50. Farmers Development Foundation – Pakistan
  51. Community Development Organization – Pakistan
  52. Ittehad Kashistkaran – Pakistan
  53. Kissan Development Forcum – Pakistan
  54. Hari Kissan Ittehad Mastung – Pakistan
  55. Green Society – Pakistan
  56. Health & Rural Development – Pakistan
  57. Village Shad Abad Welfare Organization – Pakistan
  58. Human Development Center – Pakistan
  59. Fisherfolk Forum – Pakistan
  60. Khwendo Kor – Pakistan
  61. Pakistan Welfare Society – Pakistan
  62. Human Resource Management & Development Center – Pakistan
  63. Badin Rural Development Society – Pakistan
  64. Information Resource Center – Pakistan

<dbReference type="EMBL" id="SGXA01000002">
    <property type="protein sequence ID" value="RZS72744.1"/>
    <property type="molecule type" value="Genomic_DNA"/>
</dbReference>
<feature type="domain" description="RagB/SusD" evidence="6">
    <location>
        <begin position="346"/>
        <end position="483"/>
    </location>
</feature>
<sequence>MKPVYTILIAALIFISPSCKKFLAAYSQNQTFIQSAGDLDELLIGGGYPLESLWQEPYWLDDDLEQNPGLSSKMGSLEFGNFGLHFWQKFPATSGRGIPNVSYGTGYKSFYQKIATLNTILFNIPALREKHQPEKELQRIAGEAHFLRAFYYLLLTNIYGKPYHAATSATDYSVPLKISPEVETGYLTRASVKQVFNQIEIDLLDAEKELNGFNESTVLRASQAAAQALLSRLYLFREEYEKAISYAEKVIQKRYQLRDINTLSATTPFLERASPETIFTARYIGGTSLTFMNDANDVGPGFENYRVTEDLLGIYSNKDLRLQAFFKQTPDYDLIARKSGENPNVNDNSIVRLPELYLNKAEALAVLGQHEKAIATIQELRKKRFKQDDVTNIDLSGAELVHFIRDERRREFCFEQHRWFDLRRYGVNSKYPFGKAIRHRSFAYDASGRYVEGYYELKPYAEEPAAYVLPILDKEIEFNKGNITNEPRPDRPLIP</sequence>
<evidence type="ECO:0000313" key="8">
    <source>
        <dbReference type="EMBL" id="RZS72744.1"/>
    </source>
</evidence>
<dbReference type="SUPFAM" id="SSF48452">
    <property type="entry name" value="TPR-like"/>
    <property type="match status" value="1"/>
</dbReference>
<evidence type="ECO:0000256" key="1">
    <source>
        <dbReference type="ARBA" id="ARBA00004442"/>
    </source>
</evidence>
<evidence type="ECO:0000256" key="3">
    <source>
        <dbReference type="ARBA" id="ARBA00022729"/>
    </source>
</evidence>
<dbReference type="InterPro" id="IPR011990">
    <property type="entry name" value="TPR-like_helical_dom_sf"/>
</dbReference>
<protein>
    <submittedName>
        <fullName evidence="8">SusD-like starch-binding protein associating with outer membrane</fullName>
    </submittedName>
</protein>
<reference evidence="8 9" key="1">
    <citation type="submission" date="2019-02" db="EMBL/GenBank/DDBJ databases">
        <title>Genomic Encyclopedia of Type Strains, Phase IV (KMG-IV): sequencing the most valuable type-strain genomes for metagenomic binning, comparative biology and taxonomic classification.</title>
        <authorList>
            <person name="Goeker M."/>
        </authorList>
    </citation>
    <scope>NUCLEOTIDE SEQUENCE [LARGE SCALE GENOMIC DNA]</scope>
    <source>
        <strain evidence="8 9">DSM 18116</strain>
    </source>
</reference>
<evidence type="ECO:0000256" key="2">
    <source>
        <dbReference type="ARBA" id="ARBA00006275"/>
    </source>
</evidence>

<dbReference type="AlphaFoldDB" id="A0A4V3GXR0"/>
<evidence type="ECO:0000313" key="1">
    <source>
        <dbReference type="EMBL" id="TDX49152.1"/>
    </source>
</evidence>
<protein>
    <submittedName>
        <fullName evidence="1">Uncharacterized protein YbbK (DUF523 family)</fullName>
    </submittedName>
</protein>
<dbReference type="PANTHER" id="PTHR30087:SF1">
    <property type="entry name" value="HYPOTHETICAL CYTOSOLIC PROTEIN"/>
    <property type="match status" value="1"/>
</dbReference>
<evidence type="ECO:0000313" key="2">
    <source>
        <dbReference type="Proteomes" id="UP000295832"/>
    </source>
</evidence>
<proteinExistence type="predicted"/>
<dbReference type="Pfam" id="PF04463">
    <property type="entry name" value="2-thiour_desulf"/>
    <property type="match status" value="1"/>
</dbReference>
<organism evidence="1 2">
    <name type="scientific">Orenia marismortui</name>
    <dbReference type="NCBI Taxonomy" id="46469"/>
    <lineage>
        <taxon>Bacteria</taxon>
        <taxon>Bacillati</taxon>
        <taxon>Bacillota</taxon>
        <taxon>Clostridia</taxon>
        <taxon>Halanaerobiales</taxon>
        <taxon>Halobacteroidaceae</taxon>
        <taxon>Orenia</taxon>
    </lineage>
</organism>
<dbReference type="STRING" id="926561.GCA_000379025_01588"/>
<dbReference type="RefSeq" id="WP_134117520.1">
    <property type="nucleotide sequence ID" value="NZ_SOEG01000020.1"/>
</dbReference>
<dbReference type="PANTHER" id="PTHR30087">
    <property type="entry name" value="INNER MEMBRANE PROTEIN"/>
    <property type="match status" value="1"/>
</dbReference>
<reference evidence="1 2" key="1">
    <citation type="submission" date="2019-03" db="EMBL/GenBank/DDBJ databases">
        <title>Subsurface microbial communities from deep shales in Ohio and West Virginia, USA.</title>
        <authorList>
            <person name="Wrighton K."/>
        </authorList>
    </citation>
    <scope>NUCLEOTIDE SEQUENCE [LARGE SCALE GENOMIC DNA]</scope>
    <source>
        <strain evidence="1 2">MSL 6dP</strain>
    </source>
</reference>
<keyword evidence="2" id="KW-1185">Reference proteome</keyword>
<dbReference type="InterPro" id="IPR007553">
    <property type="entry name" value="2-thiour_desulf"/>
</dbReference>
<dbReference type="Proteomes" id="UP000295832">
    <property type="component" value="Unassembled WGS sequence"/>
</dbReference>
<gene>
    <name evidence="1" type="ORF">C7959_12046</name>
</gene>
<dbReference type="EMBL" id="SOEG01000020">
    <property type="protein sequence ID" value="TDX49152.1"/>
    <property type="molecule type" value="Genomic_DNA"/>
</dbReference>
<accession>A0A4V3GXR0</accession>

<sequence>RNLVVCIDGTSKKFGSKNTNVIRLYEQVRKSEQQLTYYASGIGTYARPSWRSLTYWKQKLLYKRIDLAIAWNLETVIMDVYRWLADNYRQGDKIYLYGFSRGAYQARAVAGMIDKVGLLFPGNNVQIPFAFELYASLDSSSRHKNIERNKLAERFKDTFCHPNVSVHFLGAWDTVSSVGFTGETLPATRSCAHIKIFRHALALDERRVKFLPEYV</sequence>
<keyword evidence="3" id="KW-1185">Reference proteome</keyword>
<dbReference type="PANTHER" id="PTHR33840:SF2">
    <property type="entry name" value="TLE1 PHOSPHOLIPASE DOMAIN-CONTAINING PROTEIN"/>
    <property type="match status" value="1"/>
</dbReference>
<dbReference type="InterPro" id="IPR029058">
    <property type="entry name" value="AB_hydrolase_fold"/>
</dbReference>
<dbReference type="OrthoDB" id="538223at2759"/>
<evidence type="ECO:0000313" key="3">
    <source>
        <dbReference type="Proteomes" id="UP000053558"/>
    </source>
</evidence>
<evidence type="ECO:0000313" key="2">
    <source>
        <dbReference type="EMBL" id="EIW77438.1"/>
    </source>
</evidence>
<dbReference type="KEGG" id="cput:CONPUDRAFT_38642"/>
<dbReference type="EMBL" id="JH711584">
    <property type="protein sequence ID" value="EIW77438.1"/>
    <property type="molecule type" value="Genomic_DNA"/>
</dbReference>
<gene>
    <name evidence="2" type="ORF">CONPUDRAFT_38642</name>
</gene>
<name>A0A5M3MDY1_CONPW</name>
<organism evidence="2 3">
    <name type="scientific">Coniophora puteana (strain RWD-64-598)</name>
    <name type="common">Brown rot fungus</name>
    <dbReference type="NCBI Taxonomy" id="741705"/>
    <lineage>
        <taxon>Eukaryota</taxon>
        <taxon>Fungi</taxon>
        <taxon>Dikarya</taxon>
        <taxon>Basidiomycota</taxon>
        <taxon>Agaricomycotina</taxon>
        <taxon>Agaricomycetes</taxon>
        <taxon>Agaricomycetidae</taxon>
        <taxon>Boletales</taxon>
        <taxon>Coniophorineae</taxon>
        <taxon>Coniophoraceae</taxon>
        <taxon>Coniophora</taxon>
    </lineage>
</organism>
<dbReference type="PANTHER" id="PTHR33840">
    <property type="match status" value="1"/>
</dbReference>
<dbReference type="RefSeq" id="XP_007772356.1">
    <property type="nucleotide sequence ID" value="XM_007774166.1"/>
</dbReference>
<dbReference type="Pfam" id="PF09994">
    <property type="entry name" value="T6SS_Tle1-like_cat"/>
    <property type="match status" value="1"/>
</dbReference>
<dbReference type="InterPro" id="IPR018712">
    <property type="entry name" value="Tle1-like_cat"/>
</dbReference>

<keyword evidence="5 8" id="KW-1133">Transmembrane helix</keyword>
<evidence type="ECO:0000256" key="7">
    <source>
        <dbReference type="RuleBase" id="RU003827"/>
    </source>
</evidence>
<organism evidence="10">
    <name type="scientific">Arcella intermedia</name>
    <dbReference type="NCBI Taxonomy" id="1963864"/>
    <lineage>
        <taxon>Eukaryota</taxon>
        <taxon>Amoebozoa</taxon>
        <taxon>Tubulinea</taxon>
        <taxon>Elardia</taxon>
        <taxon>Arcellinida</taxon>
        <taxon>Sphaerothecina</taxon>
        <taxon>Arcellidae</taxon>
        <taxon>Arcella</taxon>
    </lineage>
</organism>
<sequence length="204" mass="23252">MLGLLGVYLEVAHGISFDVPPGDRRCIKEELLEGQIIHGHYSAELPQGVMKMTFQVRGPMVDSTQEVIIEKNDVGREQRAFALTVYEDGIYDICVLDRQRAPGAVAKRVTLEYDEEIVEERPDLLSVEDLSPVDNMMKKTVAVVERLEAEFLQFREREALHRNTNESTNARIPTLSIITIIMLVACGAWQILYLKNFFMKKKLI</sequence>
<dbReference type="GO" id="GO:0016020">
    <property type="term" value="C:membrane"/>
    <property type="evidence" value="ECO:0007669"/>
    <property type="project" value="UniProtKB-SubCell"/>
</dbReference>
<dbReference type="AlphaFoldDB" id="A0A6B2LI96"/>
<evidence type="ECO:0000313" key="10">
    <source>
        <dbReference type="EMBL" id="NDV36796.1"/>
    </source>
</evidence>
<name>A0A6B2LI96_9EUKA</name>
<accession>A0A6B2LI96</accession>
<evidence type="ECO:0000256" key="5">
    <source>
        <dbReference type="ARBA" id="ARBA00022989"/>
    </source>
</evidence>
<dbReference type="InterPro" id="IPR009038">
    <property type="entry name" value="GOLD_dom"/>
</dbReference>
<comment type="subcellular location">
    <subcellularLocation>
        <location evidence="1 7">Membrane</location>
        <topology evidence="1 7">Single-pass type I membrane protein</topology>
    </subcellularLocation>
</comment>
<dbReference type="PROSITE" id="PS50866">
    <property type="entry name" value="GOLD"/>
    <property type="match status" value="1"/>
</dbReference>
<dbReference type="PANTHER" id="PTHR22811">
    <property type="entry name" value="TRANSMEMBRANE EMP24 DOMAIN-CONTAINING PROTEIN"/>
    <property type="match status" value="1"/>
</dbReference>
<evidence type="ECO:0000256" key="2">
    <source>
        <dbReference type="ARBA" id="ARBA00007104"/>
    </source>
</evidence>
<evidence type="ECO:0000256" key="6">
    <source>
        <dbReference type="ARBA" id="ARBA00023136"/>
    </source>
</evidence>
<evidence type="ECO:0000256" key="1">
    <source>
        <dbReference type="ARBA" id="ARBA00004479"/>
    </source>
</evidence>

65. Participatory Development Initiatives – Pakistan
  66. Information Resource Center – Pakistan
  67. Journalists for Democracy and Human Rights – Pakistan
  68. Participatory Development Initiatives – Pakistan
  69. Awaz CDS – Pakistan
  70. Village Friends Organization – Pakistan
  71. Akash Social Rural Development Program – Pakistan
  72. Centre for Sustainable Development – Bangladesh
  73. Pro Public – Nepal
  74. South Asian Watch on Trade, Economics and Environment – Nepal
  75. Asia Pacific Forum on Women, Law and Development – Thailand
  76. ATTAC – Japan
  77. Research Foundation for Science, Technology and Ecology – India
  78. National Working Group on Patent Laws – India
  79. Centre for Study of Global Trade System and Development – India
  80. PKMP - Congress of Workers' Unity , Philippines
  81. BPMP - National Alliance of Progressive Peasants in the Philippines , Philippines
  82. Europe Solidaire Sans Frontières (ESSF) – France
  83. Asia Pacific Forum for Women, Law and Development ( APWLD)